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is it possible to dynamically allocate a vector without specifying its Type ?

im creating a container class which should support all the numeric types it must creat a container vector which type will be specified later when the first number is pushed into it .

first of all is this code correct ?

private :
        vector<int> stk ;

public :
    template <typename Typ> 
    void push (Typ input) 
    {
        vector<Typ> temp ;
                    stk = temp ;
    }

second : i somehow need to dynamically allocate the "stk" vector without specifying the type .

share|improve this question
1  
If you want stk to be any type make the class a template. – Barış Uşaklı Apr 4 '13 at 19:41
1  
All templates must be evaluated at compile time. – Thomas Apr 4 '13 at 19:43
    
Also what does the method push do? Other than creating an empty vector and copying it to stk. The input isn't even used. – Barış Uşaklı Apr 4 '13 at 19:46
    
@BarışUşaklı : tx for the answer . but the code is just an example(yeah thats why the push method isnt doing anything :) ) . my real problem as i said was dynamicaly allocating stl containers ( in this case a vector ) . – A73rnA Apr 4 '13 at 20:39
up vote 2 down vote accepted

If this is C++ code, then templates are specialized at compile time. You cannot delay the allocation of a vector -- or any other template class instance -- to runtime.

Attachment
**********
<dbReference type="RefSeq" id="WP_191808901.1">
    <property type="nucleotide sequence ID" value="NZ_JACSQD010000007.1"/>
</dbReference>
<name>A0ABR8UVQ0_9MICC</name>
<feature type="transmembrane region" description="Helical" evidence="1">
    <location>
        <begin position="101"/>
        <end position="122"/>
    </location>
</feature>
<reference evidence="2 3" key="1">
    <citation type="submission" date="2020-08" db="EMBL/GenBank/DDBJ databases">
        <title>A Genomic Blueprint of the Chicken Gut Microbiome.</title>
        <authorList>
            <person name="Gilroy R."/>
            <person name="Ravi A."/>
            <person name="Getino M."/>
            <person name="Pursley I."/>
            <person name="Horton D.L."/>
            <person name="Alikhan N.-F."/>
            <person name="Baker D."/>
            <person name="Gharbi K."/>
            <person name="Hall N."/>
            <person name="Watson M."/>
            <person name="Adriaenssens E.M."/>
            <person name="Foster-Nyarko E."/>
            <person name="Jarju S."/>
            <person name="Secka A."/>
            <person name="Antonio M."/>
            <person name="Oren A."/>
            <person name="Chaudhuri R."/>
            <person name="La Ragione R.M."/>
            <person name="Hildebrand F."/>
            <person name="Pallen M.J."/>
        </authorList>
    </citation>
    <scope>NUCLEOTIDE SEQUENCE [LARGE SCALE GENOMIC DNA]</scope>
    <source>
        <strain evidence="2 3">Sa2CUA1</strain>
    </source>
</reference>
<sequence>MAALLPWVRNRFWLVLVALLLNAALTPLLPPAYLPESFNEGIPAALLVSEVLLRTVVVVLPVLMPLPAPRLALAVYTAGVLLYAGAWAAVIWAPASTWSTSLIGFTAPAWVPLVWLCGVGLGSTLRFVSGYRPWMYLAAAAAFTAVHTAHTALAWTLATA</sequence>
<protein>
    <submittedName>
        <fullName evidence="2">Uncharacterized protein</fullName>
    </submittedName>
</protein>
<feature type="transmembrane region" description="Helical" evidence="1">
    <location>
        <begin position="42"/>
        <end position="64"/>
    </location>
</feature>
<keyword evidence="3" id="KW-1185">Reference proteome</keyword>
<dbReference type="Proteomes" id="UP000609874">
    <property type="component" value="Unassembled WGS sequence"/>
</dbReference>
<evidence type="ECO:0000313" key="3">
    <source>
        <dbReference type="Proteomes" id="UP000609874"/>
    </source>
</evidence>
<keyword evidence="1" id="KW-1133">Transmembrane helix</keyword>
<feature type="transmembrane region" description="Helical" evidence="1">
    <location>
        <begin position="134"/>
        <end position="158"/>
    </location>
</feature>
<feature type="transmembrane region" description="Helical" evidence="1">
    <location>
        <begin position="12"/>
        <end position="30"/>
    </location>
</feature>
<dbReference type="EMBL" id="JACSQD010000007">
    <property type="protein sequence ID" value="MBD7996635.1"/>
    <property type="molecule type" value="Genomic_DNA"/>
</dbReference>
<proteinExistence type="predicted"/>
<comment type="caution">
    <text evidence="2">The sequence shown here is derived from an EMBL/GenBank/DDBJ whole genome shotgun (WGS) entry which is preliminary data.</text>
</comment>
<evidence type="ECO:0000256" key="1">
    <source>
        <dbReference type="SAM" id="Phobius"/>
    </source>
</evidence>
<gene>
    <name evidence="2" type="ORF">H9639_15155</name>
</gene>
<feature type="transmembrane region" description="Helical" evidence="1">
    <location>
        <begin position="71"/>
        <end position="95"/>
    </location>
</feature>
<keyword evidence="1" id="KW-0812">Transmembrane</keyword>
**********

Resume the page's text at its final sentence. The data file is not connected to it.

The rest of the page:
A workaround would be to customize your own numeric class hierarchy with base class, say CNumeric, and allocate a vector of CNumeric*. Then the vector can accommodate any numeric type in your own class hierarchy. But of course, this workaround can be very inefficient.

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You haven't explained the problem correctly or you haven't understood what you really need.

If I understand correctly this is what you are looking for.

template<typename Typ>
class A {
private :
        vector<Typ> stk ;

public :

    void push (Typ input) 
    {

         stk.push_back(input) ;

    }
}
share|improve this answer

Usually you don't need to change the type of things at runtime (and you can't in C++). Typically you want to change the design of your program.

If you really want to do this, you could use a union type that can hold one of a different number of things like here:

union A {
  int i;
  float f;
  double d;
};

and then store a vector of A.

share|improve this answer
    
I believe you need to store somewhere the actual types of elements, and every time you access the value of a union object, you need to switch through the type to decide which field to use. – liuyu Apr 4 '13 at 19:53
    
I think the compiler just allocates enough space for the largest of the contained types. Then you need to take care yourself. So a way to produce garbage on the screen would be: A a; a.i = 1; std::cout << a.f; – Thomas Apr 4 '13 at 19:55
    
That's the point. It could be messy when you access the elements -- you need to switch through the type with quite a piece of code to extract the desired value. – liuyu Apr 4 '13 at 19:58

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